I am using the lsmeans package for "post hoc" multiple comparisons and I read here: ANOVA - Do we need a global test before post hoc tests? that in general post hoc tests are valid even if the ANOVA result is not significant. The only exception is the protected Fisher Least Significant Difference (LSD) test. Would that be the case when using lsmeans without p-value adjustment method? For example:

lsm <- lsmeans(Model,  ~ Factor1)
cld(lsm, type = "response", sort=FALSE, Letters=c("abcdefg"), adjust="None")

And models are glm-Models using binomial, negative binomial or poisson(or gaussian) distribution.

  • 1
    $\begingroup$ The unadjusted comparisons if all means are equivalent to using the LSD in standard anova situations, and very similar in generalized linear models. So you would NOT want to do such unadjusted comparisons without at least having a significant anova F, and even then it is only weak protection of the error rate. $\endgroup$ – Russ Lenth Mar 31 '16 at 2:35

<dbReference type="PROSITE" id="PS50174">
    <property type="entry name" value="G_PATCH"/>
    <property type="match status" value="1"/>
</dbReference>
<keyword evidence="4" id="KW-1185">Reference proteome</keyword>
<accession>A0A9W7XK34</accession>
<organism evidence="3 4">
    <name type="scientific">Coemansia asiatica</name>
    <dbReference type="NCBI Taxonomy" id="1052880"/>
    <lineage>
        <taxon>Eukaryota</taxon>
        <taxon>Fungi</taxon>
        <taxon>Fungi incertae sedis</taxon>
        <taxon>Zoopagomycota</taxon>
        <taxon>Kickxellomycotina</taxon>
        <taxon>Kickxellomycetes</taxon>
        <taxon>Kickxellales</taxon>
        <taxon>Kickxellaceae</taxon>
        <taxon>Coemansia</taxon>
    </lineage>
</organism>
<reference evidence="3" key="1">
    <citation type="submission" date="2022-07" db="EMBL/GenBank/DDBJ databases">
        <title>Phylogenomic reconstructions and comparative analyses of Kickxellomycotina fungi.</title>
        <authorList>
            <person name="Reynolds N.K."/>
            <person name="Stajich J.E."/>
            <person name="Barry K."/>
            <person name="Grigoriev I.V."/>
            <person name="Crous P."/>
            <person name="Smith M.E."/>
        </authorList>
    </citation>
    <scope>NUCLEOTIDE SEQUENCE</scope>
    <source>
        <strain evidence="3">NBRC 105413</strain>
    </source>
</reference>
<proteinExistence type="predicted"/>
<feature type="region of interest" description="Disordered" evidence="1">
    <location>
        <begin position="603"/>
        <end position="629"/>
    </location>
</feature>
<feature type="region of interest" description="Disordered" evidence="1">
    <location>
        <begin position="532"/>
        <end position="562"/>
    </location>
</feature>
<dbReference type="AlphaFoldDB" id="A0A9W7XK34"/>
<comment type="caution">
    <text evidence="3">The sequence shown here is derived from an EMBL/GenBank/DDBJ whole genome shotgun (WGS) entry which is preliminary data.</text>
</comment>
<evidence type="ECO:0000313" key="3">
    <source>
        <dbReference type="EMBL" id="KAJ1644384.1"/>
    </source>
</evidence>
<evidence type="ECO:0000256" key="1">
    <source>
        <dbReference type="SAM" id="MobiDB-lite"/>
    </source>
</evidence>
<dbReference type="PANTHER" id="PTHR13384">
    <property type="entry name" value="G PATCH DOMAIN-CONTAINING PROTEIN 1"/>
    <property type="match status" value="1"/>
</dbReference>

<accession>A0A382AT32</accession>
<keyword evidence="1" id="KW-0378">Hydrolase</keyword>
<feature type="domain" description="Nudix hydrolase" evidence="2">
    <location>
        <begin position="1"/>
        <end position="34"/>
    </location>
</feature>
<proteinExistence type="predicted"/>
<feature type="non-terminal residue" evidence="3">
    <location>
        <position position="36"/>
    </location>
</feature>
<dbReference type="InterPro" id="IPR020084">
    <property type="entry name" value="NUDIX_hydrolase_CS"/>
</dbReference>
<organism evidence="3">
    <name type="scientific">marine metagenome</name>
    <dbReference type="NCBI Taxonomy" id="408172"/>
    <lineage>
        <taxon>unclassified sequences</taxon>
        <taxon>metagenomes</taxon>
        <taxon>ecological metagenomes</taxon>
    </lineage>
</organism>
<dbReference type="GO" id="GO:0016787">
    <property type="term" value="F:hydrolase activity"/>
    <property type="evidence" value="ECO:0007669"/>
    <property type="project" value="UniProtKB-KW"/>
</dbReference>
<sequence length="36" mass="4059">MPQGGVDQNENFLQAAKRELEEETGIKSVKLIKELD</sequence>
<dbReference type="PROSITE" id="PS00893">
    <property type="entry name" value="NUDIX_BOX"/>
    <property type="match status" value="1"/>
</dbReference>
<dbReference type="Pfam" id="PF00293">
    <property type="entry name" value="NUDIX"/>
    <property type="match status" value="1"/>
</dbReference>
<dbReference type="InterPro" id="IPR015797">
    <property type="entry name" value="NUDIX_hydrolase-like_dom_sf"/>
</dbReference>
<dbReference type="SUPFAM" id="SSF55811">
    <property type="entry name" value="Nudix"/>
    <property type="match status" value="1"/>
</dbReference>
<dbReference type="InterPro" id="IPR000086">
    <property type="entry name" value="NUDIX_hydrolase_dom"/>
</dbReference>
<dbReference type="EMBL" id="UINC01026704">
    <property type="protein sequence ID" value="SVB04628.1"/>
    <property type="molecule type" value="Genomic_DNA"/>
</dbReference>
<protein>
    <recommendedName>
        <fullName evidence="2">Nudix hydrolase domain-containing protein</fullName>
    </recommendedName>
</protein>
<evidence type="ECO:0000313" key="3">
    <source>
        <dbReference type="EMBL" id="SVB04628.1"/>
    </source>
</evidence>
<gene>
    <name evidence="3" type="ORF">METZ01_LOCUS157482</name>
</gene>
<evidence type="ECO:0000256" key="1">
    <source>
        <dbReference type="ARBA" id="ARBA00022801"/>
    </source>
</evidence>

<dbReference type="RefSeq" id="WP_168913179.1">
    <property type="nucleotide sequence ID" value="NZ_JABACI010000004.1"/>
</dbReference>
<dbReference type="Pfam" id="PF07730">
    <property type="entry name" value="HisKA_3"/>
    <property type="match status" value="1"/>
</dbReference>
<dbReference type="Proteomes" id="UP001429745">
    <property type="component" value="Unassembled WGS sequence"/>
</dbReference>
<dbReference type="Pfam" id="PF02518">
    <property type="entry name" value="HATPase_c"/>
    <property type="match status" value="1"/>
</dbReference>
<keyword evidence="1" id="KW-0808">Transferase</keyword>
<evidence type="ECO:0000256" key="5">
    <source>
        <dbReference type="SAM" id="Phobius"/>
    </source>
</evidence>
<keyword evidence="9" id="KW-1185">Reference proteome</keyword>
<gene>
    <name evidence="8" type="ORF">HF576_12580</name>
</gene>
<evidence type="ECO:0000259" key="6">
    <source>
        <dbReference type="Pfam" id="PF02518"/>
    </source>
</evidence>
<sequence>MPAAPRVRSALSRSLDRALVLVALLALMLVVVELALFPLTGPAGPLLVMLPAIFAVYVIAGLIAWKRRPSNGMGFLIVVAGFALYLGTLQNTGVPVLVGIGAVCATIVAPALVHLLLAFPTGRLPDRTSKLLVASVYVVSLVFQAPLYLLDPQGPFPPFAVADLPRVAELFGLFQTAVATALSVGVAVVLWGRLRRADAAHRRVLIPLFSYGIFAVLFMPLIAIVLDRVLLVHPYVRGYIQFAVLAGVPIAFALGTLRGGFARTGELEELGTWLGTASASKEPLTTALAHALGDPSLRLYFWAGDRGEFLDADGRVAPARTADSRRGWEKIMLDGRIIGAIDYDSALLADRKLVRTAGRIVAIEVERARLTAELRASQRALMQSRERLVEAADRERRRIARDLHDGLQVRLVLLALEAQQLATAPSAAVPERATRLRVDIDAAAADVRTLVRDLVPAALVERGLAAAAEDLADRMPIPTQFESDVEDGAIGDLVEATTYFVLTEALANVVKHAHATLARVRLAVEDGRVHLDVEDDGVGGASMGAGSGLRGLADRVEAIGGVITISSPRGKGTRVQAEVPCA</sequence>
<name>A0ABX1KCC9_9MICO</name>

• 1
    $\begingroup$ But you could do the Tukey adjustment and it'd be just fine w/o doing anova, provided all the assumptions hold. $\endgroup$ – Russ Lenth Mar 31 '16 at 2:37
  • $\begingroup$ Thank you very much for the answer! That was very helpful! $\endgroup$ – Pharcyde Mar 31 '16 at 16:09

Your Answer

By clicking “Post Your Answer”, you agree to our terms of service, privacy policy and cookie policy

Browse other questions tagged or ask your own question.